Last week, it was reported that Mustard comedy magazine is to cease publication; the final issue will be out in a few months.
I think I have a temperature. Last night, I kept waking up every half hour in bed and my pillow was wet with sweat. Things are a bit swirly this morning.
I am staging two shows at the Edinburgh Fringe in August and I am a multi-award-winner. I think, perhaps, I should have mentioned that on my posters.
When I was 11, I won an award at school for handwriting. As a prize, I was given an abridged version of 20,000 Leagues Under the Sea. Why I was given that book and why it was the abridged version, I do not know.
A century later, in 2010, I was given a Fringe Report award as ‘Best Awards Founder’ for awarding the annual Malcolm Hardee Comedy Awards. It was even better that that, as the actual physical awards for which I was given an award for awarding awards were actually designed by a Ward – mad inventor John Ward.
Fringe Report was a quirky online publication covering the Edinburgh Fringe and the London theatre Fringe. It closed in July 2012 after ten years of sterling reviews, features, parties and occasionally eccentric awards.
Yesterday afternoon, I supped tea with its erstwhile editor John Park, who told me that all the Fringe Report material is going to be archived by the British Library “so that, in future years, people can read without payment some of the flavour of what happened in this great area of the experimental arts at the start of the 21st Century.”
All the online text will be transferred into a series of physical books.
“We’re planning about 14 volumes,” John Park told me. “One for each of its 10 years.”
“Eh?” I said.
“There will be 11 volumes, as it started and ended mid-year,” he explained.
“Eh?” I said.
“Then one for all the awards certificates,” he explained. “And one for articles still in notebooks which were never written up for the site – our editing backlog. And one as a cumulative index of all the other volumes.”
“Ah!” I said.
“The books will probably be A4, hardback bound,” said John. “All of the photographs of awards ceremonies, Fringe Report ‘First Mondays’ meetings and other social events are being donated as several hundred digital images. The films and soundtracks of about 4 to 5 years of Fringe Report Awards are being donated as digital files. The books will be compiled by us and designed into books by Richard Dragun who designed all our awards certificates. Compiling the books and indexing who is in all the photos is likely to take a year, so it will probably be completed around the middle to end of 2014.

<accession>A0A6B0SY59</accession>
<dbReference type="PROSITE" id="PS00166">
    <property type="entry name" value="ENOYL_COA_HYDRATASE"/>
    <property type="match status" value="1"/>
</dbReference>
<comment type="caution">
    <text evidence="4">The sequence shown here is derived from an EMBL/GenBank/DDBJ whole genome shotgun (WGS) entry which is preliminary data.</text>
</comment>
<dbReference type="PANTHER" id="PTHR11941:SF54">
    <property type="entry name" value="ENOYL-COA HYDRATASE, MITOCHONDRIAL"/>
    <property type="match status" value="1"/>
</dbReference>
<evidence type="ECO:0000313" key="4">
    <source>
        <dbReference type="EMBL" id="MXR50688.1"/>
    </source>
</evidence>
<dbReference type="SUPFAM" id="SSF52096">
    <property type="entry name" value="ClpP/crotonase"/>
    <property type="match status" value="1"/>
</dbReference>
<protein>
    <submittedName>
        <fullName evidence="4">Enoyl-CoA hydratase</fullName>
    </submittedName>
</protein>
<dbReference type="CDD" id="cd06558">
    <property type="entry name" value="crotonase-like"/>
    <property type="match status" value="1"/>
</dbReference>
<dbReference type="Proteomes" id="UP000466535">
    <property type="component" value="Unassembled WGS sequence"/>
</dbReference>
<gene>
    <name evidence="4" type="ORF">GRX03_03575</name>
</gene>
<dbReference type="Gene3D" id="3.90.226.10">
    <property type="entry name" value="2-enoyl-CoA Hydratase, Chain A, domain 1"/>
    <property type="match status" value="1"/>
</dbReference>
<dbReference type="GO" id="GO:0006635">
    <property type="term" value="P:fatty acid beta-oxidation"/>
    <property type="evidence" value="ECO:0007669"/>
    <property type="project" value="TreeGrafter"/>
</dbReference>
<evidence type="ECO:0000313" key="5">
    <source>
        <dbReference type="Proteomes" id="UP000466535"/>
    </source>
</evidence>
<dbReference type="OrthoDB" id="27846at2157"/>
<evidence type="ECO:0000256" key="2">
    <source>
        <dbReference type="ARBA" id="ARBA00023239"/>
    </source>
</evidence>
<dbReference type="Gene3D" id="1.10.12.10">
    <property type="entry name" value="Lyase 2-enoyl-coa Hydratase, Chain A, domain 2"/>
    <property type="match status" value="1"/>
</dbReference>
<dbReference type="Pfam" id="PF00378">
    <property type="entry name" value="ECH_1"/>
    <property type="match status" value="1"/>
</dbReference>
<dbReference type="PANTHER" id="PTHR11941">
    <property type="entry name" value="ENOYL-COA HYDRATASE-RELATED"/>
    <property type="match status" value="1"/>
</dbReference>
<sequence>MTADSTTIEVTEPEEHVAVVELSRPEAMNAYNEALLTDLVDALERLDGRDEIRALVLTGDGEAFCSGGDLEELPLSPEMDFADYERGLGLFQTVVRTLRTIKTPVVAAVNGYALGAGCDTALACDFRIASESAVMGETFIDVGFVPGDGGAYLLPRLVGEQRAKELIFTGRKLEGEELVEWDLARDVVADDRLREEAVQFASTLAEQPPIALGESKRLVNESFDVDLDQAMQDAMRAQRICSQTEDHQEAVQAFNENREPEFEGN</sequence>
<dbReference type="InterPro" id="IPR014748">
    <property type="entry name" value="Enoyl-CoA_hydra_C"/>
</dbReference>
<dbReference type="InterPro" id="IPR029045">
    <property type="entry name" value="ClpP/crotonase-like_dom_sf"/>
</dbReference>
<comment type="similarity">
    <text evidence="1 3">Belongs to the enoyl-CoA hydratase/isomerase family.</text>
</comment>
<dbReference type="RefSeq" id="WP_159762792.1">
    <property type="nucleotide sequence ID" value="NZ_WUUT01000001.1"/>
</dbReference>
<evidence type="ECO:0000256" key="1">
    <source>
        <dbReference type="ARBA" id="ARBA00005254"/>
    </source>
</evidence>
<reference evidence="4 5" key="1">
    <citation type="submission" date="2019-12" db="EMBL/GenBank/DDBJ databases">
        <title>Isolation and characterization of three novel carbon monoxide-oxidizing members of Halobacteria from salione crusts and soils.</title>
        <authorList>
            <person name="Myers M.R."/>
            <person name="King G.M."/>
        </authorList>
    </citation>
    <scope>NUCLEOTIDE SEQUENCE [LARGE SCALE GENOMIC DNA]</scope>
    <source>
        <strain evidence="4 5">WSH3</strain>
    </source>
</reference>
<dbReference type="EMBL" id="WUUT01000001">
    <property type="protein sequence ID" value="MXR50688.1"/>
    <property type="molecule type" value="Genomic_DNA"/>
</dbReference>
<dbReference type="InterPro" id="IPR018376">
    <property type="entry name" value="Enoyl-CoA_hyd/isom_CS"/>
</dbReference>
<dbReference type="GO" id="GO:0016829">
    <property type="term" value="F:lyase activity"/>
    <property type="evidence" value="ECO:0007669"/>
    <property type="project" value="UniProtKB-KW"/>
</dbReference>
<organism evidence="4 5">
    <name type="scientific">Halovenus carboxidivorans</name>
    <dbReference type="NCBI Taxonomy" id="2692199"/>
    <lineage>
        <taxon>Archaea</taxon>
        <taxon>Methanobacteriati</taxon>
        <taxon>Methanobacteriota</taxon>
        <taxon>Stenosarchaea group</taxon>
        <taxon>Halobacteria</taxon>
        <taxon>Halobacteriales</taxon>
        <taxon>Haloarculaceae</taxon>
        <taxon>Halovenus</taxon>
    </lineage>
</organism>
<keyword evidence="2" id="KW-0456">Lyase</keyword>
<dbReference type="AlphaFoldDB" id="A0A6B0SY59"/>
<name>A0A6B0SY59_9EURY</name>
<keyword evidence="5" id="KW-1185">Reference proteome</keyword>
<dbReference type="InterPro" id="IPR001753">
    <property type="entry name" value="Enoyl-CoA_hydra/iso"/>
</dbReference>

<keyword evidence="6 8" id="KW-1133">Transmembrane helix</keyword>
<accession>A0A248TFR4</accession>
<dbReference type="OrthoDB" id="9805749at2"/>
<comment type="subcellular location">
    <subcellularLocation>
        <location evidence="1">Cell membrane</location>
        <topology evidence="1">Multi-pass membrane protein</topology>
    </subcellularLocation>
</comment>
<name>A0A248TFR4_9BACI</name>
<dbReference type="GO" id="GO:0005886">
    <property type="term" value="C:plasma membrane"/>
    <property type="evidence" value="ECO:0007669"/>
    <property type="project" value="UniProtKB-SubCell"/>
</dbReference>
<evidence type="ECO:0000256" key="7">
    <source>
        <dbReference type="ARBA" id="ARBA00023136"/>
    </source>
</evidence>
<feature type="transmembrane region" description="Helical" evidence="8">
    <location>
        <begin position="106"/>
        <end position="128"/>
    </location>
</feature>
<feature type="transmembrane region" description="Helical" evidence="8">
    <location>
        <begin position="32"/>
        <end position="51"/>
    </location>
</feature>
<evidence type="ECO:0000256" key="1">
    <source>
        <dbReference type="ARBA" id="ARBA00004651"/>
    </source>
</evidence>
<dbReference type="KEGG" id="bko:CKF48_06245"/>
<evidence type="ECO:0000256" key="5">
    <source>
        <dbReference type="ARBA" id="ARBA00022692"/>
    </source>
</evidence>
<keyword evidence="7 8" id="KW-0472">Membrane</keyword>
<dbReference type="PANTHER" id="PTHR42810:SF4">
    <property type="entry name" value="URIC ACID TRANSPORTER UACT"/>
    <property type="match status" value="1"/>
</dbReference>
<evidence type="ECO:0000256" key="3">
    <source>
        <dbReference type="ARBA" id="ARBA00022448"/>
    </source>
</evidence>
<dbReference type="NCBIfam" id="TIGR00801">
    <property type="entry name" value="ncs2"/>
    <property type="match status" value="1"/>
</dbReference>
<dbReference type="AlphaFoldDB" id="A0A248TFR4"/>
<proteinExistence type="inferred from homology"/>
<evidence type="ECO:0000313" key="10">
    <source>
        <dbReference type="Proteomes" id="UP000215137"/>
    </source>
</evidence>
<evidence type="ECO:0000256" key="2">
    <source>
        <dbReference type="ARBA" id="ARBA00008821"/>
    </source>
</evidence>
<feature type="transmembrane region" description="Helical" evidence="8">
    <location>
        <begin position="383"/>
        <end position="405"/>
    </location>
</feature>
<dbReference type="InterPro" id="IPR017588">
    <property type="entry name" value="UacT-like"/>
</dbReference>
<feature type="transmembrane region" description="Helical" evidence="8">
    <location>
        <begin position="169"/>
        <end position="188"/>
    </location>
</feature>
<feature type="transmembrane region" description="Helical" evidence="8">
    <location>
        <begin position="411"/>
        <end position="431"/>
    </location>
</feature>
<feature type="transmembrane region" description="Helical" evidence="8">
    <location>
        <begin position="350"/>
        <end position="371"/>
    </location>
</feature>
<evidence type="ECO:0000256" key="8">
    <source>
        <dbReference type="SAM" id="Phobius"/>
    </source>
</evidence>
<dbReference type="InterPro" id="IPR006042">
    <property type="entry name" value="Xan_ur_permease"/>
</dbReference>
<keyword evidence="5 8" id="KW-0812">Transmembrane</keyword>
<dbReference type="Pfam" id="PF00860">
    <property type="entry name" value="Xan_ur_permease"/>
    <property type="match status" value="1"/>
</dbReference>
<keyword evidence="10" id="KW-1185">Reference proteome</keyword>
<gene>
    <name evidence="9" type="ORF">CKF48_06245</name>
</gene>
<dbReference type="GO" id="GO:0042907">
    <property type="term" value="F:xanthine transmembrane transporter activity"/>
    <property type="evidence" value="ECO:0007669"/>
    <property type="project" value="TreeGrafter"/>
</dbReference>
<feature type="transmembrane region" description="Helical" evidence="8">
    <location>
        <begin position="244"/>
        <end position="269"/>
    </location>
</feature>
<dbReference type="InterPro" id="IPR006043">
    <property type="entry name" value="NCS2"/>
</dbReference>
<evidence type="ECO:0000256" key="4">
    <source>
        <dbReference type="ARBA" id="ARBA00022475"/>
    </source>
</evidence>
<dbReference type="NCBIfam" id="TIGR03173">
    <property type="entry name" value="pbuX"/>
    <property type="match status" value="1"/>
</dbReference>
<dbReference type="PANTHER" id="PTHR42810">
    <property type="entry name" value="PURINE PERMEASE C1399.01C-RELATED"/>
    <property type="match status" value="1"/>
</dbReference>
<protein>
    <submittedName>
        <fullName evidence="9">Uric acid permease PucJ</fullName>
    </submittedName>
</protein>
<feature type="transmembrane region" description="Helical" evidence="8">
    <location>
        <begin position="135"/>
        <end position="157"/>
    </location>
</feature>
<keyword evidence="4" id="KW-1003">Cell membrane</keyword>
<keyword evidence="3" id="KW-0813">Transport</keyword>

So some memories of people passing through the transient world of live performance will be preserved. Something I try to do – slightly – in this blog.
Yesterday, I also got an e-mail from my occasional Canadian correspondent Anna Smith, who has memories of the live UK comedy scene as long or longer than mine.
“Did you ever see The Brixton Bank Manager perform?” she asked me. “He was very personable, great to work with and grew fine tomatoes on his window ledge. He was also known as Richard Elkin and Norby West. He was possibly the most elderly of the comics on the circuit in 1986. A very funny man.”
He started performing at festivals and in the streets in the 1970s with a pornographic Punch and Judy act and as The Amazing Percy Main.“In the 1980s,” Anna told me yesterday, “he telephoned the Open Heart Cabaret which Sir Gideon Vein (Tony Green) was running. I answered the phone and a cheery voice at the other end said: Hello – This is the Brixton bank manager. I thought it must be a wrong number as we were far too impoverished to have any reason for a bank manager to call, but he quickly explained: I’m not really a bank manager – that’s my stage name….
“Who knows, he may have worked in a bank once. He had an ageless quality. He was going to newcomer comedy nights when he was in his seventies. He had an infectious childlike enthusiasm, combined with a professional sort of manner.”
His Norby West character was billed as “the granddad from hell” and described as “geriatric filth disguised as satire”. When he died in 2009, the Chortle comedy website quoted comedian Paul Foot as saying:
“Richard retired about six years ago because the smoke in the clubs affected his ancient lungs and we remained friends. I would pop round to his flat, he’d give me a stale biscuit and we would laugh at amusing moments from our comedy careers. Richard was an entertainer for most of his life. He continued writing plays and other things after his retirement. He never lost his creativity or sense of fun and will be massively missed by me and other comedians.”
Now Richard is forgotten by new generations of comedy club goers. He died of pneumonia at the age of 80.
So it goes.